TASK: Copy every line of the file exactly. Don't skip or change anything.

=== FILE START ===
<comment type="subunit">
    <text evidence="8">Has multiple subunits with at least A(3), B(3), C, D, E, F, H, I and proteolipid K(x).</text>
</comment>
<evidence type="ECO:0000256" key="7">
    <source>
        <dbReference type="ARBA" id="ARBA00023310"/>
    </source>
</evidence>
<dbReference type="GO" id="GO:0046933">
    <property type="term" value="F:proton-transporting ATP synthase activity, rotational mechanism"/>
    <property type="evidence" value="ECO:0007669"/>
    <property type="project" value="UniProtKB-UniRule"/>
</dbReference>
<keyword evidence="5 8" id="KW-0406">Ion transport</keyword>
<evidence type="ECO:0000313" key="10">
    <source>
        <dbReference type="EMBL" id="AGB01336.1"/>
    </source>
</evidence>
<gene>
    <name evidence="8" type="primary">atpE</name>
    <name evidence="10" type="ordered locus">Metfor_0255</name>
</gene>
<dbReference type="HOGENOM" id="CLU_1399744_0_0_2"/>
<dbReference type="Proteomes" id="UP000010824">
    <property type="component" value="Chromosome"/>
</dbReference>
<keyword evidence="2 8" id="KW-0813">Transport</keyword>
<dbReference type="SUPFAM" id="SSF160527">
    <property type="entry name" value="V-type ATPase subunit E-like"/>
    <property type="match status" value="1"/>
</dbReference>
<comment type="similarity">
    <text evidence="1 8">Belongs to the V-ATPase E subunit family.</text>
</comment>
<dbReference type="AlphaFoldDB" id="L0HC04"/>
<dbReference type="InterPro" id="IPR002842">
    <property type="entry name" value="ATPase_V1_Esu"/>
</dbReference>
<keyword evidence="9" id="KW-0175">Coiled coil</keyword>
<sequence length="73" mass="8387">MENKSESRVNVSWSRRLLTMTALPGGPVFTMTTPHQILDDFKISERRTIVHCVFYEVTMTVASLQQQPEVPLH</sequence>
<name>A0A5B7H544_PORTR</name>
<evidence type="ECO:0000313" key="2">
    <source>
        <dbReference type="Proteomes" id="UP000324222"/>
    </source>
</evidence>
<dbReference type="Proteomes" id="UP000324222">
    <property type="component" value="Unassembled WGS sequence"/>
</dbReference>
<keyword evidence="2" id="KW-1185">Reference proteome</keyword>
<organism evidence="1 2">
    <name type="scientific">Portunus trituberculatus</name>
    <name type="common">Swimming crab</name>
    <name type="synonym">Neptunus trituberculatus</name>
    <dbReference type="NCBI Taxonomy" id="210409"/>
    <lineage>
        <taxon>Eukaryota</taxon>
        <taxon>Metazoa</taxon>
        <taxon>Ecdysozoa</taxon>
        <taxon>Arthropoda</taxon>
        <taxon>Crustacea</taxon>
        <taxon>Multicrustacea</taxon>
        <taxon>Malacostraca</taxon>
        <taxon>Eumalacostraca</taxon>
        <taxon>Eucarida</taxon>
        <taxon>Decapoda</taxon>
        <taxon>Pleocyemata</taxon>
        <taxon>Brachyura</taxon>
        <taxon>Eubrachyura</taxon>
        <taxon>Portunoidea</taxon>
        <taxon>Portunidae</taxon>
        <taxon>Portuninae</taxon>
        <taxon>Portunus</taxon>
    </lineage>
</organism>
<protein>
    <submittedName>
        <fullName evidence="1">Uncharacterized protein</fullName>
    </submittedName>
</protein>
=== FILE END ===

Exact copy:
<comment type="subunit">
    <text evidence="8">Has multiple subunits with at least A(3), B(3), C, D, E, F, H, I and proteolipid K(x).</text>
</comment>
<evidence type="ECO:0000256" key="7">
    <source>
        <dbReference type="ARBA" id="ARBA00023310"/>
    </source>
</evidence>
<dbReference type="GO" id="GO:0046933">
    <property type="term" value="F:proton-transporting ATP synthase activity, rotational mechanism"/>
    <property type="evidence" value="ECO:0007669"/>
    <property type="project" value="UniProtKB-UniRule"/>
</dbReference>
<keyword evidence="5 8" id="KW-0406">Ion transport</keyword>
<evidence type="ECO:0000313" key="10">
    <source>
        <dbReference type="EMBL" id="AGB01336.1"/>
    </source>
</evidence>
<gene>
    <name evidence="8" type="primary">atpE</name>
    <name evidence="10" type="ordered locus">Metfor_0255</name>
</gene>
<dbReference type="HOGENOM" id="CLU_1399744_0_0_2"/>
<dbReference type="Proteomes" id="UP000010824">
    <property type="component" value="Chromosome"/>
</dbReference>
<keyword evidence="2 8" id="KW-0813">Transport</keyword>
<dbReference type="SUPFAM" id="SSF160527">
    <property type="entry name" value="V-type ATPase subunit E-like"/>
    <property type="match status" value="1"/>
</dbReference>
<comment type="similarity">
    <text evidence="1 8">Belongs to the V-ATPase E subunit family.</text>
</comment>
<dbReference type="AlphaFoldDB" id="L0HC04"/>
<dbReference type="InterPro" id="IPR002842">
    <property type="entry name" value="ATPase_V1_Esu"/>
</dbReference>
<keyword evidence="9" id="KW-0175">Coiled coil</keyword>
<sequence length="73" mass="8387">MENKSESRVNVSWSRRLLTMTALPGGPVFTMTTPHQILDDFKISERRTIVHCVFYEVTMTVASLQQQPEVPLH</sequence>
<name>A0A5B7H544_PORTR</name>
<evidence type="ECO:0000313" key="2">
    <source>
        <dbReference type="Proteomes" id="UP000324222"/>
    </source>
</evidence>
<dbReference type="Proteomes" id="UP000324222">
    <property type="component" value="Unassembled WGS sequence"/>
</dbReference>
<keyword evidence="2" id="KW-1185">Reference proteome</keyword>
<organism evidence="1 2">
    <name type="scientific">Portunus trituberculatus</name>
    <name type="common">Swimming crab</name>
    <name type="synonym">Neptunus trituberculatus</name>
    <dbReference type="NCBI Taxonomy" id="210409"/>
    <lineage>
        <taxon>Eukaryota</taxon>
        <taxon>Metazoa</taxon>
        <taxon>Ecdysozoa</taxon>
        <taxon>Arthropoda</taxon>
        <taxon>Crustacea</taxon>
        <taxon>Multicrustacea</taxon>
        <taxon>Malacostraca</taxon>
        <taxon>Eumalacostraca</taxon>
        <taxon>Eucarida</taxon>
        <taxon>Decapoda</taxon>
        <taxon>Pleocyemata</taxon>
        <taxon>Brachyura</taxon>
        <taxon>Eubrachyura</taxon>
        <taxon>Portunoidea</taxon>
        <taxon>Portunidae</taxon>
        <taxon>Portuninae</taxon>
        <taxon>Portunus</taxon>
    </lineage>
</organism>
<protein>
    <submittedName>
        <fullName evidence="1">Uncharacterized protein</fullName>
    </submittedName>
</protein>